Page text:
Red clover may be the best plant to have during any zombie outbreak, or just for whenever. Women of all ages should take it in a zombie apocalypse in order to keep them healthy, awake, and alert. The plant is supposed to ease menstrual cramps and menopausal symptoms so you can keep moving and red clover may also help with bronchitis and asthma and is even said to help with cardiovascular problems amongst women going through menopause.
            On a more agricultural note, it is a great green manure. It has been used for many years to help put nutrients in the soil so you can grow all the things you need to keep you fighting.
            Comfrey is another good, healing herb to know.  It will help with the lacerations of life on the run.
            Now, there is much more to learn when it comes to the eventual reanimation of the dead. You've taken the first step towards survival by reading this article but if you value your survival in the dark times that will soon be upon us I'd suggest you'd keep reading The Essential Herbal,  and then find out all you can about the undead. Happy apocalypse!

Wednesday, October 21, 2015

Why Print Advertising?

The other day, we got an order for a subscription, and in the section where we ask where you found us, the customer had noted a now defunct herbal publication.  It put a huge smile on my face.  Why?  Because that ad was at *least* 12 years old, and it is still paying dividends.
It works on me, too.  On the way home from an herb conference years ago, one of the highlights for me was stopping at an herb farm that was always on the inside cover of a publication I subscribed to.  I couldn't wait to finally visit (and buy out half of their shop).
There is something more substantial to a print ad.  You know that a real business is stable enough to prepare and purchase an ad.  There is a trail.  They didn't just throw an online come-on up on the web and wait for someone to take the hook, so there's an element of trust that is much harder to create online.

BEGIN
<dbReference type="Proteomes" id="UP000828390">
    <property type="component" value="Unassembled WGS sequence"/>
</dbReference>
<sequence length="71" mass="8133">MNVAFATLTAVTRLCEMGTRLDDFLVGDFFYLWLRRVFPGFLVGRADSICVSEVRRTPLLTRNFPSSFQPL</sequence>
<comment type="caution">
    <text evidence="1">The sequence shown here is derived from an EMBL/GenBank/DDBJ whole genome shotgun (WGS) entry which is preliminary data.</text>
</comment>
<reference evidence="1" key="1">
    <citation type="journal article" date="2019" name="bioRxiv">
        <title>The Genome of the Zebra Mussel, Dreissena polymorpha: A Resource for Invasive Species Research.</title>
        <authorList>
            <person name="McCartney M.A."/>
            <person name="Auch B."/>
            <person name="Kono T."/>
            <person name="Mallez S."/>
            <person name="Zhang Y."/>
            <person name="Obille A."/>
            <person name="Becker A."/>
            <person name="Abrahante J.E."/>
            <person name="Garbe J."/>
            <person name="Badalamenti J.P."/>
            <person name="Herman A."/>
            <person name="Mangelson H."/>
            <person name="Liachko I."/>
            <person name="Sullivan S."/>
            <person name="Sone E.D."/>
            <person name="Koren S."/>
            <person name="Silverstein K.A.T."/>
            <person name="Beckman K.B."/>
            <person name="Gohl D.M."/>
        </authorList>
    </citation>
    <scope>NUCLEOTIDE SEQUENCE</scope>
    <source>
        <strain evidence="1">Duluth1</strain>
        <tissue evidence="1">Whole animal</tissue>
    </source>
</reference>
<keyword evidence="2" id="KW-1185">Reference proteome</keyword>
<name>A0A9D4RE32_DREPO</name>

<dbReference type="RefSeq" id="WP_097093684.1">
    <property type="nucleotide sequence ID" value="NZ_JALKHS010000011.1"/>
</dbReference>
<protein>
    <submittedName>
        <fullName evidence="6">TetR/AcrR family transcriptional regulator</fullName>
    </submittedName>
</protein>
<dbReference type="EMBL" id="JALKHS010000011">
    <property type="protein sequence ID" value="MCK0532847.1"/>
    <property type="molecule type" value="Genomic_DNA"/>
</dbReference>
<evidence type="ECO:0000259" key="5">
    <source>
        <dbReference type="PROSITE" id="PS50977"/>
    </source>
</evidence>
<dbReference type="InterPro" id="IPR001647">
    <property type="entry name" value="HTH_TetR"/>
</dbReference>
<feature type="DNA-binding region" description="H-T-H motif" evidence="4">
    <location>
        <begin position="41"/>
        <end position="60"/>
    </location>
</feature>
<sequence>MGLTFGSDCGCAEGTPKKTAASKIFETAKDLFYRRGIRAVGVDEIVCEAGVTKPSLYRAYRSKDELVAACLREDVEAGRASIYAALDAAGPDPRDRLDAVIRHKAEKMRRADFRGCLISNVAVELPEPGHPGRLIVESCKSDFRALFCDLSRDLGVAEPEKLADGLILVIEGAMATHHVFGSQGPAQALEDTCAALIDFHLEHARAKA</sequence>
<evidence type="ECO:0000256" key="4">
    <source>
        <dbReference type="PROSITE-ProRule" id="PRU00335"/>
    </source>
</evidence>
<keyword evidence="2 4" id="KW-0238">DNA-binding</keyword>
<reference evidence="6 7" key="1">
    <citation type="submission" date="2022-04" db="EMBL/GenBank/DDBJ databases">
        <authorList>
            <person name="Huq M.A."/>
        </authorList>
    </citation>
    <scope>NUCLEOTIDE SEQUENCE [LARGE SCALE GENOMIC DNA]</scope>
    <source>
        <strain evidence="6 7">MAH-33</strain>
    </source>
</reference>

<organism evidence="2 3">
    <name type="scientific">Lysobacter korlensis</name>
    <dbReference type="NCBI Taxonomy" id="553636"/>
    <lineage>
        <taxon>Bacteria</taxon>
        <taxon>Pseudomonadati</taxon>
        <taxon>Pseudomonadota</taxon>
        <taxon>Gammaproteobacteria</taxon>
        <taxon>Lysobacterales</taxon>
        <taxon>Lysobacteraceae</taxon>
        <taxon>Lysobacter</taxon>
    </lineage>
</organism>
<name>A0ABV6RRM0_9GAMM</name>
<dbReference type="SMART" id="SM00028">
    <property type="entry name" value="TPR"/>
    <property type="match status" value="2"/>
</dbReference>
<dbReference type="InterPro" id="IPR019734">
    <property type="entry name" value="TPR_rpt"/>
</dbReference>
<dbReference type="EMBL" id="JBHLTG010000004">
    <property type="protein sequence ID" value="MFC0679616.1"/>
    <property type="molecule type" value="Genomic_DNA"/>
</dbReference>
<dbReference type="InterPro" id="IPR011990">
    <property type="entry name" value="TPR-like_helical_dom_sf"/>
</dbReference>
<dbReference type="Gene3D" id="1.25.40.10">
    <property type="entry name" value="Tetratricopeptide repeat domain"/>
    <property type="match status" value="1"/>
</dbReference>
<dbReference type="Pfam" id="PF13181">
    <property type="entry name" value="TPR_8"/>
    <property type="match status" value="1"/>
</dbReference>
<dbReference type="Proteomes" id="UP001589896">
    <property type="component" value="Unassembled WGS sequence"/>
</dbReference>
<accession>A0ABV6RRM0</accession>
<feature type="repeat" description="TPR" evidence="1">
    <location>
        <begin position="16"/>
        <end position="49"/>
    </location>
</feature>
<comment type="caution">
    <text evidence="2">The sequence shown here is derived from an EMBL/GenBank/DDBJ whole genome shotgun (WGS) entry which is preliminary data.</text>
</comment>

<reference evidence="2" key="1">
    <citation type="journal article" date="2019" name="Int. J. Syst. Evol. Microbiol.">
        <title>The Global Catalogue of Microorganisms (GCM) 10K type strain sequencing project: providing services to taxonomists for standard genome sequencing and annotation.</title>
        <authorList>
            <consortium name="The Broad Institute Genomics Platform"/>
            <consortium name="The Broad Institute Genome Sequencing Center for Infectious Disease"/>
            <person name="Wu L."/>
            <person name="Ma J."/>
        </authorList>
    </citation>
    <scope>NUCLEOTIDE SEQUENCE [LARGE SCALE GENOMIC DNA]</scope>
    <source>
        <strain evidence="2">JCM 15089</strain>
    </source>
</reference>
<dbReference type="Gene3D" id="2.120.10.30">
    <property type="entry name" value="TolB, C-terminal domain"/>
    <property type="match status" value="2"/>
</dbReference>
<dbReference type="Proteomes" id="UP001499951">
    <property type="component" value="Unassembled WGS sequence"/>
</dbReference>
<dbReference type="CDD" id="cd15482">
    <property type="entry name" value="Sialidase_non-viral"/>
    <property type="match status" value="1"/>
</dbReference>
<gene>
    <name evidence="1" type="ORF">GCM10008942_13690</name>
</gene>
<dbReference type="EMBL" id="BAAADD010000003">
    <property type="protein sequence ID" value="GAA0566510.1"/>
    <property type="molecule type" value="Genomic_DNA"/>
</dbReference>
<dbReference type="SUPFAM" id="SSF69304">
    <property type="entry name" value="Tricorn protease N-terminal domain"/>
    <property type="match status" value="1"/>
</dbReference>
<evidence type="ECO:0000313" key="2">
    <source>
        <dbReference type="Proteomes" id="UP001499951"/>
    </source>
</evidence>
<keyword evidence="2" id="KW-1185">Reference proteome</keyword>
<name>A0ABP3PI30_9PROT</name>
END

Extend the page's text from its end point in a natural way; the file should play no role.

It takes a few viewings, so a single ad doesn't carry the full effect.  Repeated ads bring the advertiser to mind when customers need or want something.  In a magazine like ours, we have a feeling of community, and advertisers are part of that community.
People keep (or share) magazines for a long time.  They look back over them, or they pass them on to new herbies, who then discover our advertisers all over again. 
If you've got an herb related business and have been considering print advertising, we make it very easy and very reasonable.  In fact, if you purchase a year upfront, you get 6 ads for the price of 5, and can change the ad at any time during that year, by just sending us a new ad for insertion.
Here's the link to our ad page:
Simple - order and pay for the advertising, send us the ad, and we're good to go.

We don't sell classified ads, but shops that carry the magazine get a free one.  It's a great value that we feel offsets the price of the wholesale subscription.  Contact us with questions -

Tuesday, October 20, 2015

Halloween Lore and Recipes

Mary Ellen Wilcox
Essential Herbal, Sep/Oct '09

   It is estimated that the age of Halloween is somewhere around 6000 years, 4000 years before the birth of Christ.  Tribal peoples would bring their animals back in from their grazing places before the earth became cold and dark again.  These peoples would later be known as the Celts.  Eventually, over the centuries, they would move around and would land in Ireland and Britain around 350 BC.  The Celts celebrated four fire festivals, one being Samhain, which was the celebration of the end of summer and which also honored the dead.  It is also the Celtic New Year, and took place on November 1st.  They believed in the faery folk and thought them to be players of practical jokes.  Not evil, but no one you wanted to annoy.